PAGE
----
Incidentally, I don't entirely agree with Alfie Kohn about the issue of praise. My parents didn't believe in praise, and while I recognize that this had the long-term benefits he outlines in his book, it wasn't a positive experience for me at the time. I really wanted my parents to demonstrate that they flat-out liked, approved of, etc. some of my skills and accomplishments.

            My best story about this is that I didn't know until I was in my 30's that my mother had thought I was any good at art when I was in school. She came to visit me and brought with her as a gift a watercolor painting I had done when I was about 12, matted and framed. We actually talked about it, and she said she assumed I knew she was proud of my pottery and such because she kept it in her glass-doored china cabinet. I honestly always thought she did that just because that's what mothers are supposed to do with the gifts their kids make for them. The most irritating part about it for me was that I really liked art and spent a lot of time on it, but wound up feeling discouraged because no one except me ever seemed to like what I produced.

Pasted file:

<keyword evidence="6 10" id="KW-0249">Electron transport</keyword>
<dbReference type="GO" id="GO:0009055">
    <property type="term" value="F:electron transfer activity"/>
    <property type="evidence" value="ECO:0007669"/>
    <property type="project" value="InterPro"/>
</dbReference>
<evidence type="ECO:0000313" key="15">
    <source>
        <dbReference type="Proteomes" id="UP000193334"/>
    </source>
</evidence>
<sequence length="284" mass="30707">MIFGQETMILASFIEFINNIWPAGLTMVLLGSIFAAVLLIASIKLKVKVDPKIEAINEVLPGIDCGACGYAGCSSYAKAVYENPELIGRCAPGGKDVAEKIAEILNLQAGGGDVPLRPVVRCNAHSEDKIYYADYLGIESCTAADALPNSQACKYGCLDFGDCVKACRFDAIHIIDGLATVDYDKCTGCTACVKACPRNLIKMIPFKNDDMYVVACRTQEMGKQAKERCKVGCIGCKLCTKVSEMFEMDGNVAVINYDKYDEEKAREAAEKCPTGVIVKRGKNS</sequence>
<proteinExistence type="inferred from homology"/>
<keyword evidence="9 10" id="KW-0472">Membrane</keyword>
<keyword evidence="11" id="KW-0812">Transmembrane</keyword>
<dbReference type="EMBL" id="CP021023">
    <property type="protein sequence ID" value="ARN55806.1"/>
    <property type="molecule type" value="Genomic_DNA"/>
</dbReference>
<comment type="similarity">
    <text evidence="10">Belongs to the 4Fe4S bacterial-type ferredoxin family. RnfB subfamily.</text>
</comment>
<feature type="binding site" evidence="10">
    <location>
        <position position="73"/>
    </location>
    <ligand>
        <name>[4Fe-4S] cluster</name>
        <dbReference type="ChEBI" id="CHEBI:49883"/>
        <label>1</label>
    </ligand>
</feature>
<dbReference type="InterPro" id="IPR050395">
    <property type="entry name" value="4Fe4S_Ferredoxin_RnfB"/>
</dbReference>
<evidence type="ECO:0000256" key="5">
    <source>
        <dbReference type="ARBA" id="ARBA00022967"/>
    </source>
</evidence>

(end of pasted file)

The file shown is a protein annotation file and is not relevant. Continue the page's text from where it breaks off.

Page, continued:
I guess what I'm saying here is that while I agree with him in general terms, I want my kid to know that I am genuinely impressed when she does something really cool. This goes beyond comments like, "I see you drew some people down at the bottom of the paper, are they anyone in particular?" In addition to talking about her artwork, writing, etc. with her in those terms, I find that a natural way for me to express my appreciation of her work is to show it to someone else when she is present, generally my husband, and tell that person how impressed I was by some aspect of it.
            Last edited by skueppers; 04-19-2008, 04:34 PM.

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            • #21